Ontario Stands up for Families and Businesses by Opposing Job-Killing Federal Carbon Tax on Colleges and Universities
Costs to Students Increasing with Federal Tax Coming into Effect April 1
Ontario's government is working for the people by fighting increased costs to public institutions caused by the imposition of a job-killing federal carbon tax. The financial burden to universities and colleges risks impacting the services that the people of Ontario have come to rely upon.
The federal government's carbon tax will impact Ontario's colleges and universities by increasing their upfront annual heating costs by approximately $9.8 million in 2019, soaring to $24.7 million in 2022.
"We know that the federal carbon tax will increase the cost to heat your home, fuel your car and feed your family," said Minister Phillips. "What we don't know is the cost that the carbon tax will have on the institutions that provide essential services to the people of Ontario including hospitals, seniors' centres and colleges."
Merrilee Fullerton, Minister of Training, Colleges and Universities, and Rod Phillips, Minister of the Environment, Conservation and Parks, were at Algonquin College in Ottawa today to talk about how the federal government's carbon tax will impact local colleges and universities by increasing heating costs.
Upfront costs for Algonquin College are expected to increase by approximately $151,000 in 2019-20, rising to over $380,000 in 2022-23, based on 2016 fuel consumption levels. This amount of money could be better used to train the next generation of students in 3D video game animation techniques, support nursing students to gain classroom laboratory and clinical learning experience or prepare students for employment in the skilled trades.
"Ontario's postsecondary institutions will face increased costs resulting from the federal carbon fuel tax," said Minister Fullerton. "This tax could result in our institutions redirecting public funding and tuition money towards a federal tax rather than where it is intended to go - on learning and student-focused initiatives."
The Made-in-Ontario Environment Plan considers our province's specific priorities, challenges and opportunities, and commits to reducing our emissions to 30 per cent below 2005 levels by 2030, a target that aligns with the Federal Government's Paris commitments, without imposing a carbon tax on students, patients, families and seniors. Through the efforts of individuals and industry, Ontario is already most of the way to this target, with the province's emissions down 22 per cent since 2005.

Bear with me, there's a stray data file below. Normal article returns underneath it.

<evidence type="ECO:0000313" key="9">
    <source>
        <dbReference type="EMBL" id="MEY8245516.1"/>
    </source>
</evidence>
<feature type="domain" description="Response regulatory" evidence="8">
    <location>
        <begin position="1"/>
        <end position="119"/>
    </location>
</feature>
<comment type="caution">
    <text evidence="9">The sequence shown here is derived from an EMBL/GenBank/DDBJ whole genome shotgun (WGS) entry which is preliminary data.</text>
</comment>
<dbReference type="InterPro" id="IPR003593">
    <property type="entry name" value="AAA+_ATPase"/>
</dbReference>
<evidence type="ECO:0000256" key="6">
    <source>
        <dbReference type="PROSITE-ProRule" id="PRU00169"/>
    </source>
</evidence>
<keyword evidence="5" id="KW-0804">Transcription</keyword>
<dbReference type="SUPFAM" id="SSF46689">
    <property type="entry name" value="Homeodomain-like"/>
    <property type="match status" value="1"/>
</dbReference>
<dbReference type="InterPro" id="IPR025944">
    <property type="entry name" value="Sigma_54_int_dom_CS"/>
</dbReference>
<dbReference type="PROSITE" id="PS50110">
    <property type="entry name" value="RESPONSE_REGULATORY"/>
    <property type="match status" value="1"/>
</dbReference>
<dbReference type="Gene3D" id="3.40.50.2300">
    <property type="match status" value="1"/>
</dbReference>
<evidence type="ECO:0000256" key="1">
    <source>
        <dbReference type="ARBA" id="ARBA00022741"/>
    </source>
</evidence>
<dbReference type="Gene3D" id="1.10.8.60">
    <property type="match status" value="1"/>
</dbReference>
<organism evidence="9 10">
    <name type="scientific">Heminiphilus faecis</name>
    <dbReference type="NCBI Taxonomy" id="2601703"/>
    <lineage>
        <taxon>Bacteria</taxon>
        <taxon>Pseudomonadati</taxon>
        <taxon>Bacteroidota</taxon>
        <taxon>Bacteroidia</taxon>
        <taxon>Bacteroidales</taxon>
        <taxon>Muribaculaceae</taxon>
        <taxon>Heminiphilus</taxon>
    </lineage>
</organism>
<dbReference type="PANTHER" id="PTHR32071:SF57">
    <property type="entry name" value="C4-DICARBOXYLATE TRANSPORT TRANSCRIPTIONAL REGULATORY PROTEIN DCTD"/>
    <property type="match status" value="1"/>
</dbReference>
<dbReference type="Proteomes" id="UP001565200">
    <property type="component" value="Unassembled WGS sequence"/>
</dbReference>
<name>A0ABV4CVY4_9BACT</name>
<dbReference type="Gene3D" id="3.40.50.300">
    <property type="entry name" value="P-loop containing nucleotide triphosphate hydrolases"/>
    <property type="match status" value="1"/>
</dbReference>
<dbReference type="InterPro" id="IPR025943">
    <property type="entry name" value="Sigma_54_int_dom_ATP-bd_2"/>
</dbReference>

Ontario's emission performance standards proposal would allow colleges and universities to opt-in, saving them from the costs of the federal carbon tax program.
"Our plan serves as proof that you can both oppose a carbon tax and continue to do more to fight climate change, you don't have to choose," concluded Minister Phillips. "Ontario deserves a healthy environment and a healthy economy."
The government remains committed to fighting the federal government's plan to impose a carbon tax on the people of Ontario.
- Starting January 1, 2019, the federal government’s output-based pricing system came into force.
- The federal carbon tax will cost a typical household $258/year in 2019 and will rise to $648 by 2022.
- The federal carbon tax on fuels takes effect in April. Including the additional HST cost, it will increase the price of gasoline in Ontario by 5 cents per litre. This will rise to 7.5 cents in 2020, 10 cents in 2021, and 12.5 cents per litre in April 2022.
- Including the additional HST cost, the federal carbon tax will increase the price of natural gas in Ontario by 4.4 cents per cubic metre. This increase will rise to 6.6 cents in 2020, 8.8 cents in 2021, and
- Including the additional HST cost, the federal carbon tax will increase the price of diesel by 6.1 cents per litre in 2019, rising to 15.2 cents by 2022.
- Ontario is part of a coalition of provinces pledged to fight the federal government's unconstitutional carbon tax. Saskatchewan, New Brunswick and Manitoba have joined Ontario's challenge to the federal government's Greenhouse Gas Pollution Pricing Act, which is an unconstitutional, disguised tax. Ontario’s case challenging the constitutionality of the federal carbon tax will be heard by the Court of Appeal from April 15 to 18, 2019.
- As outlined in Ontario’s environment plan, the province is committed to meeting its share of Canada’s 2030 target while recognizing the unique circumstances of our economy. From 2005 to 2016, Ontario reduced its emissions by about 22 per cent.
- The Made-in-Ontario Environment Plan commits to reducing our province’s emissions output to 30 per cent below 2005 levels by 2030 without imposing a carbon tax.
- In a survey of business owners in Ontario, Saskatchewan, Manitoba and New Brunswick, the Canadian Federation of Independent Business found that 87 per cent opposed this federal carbon tax plan.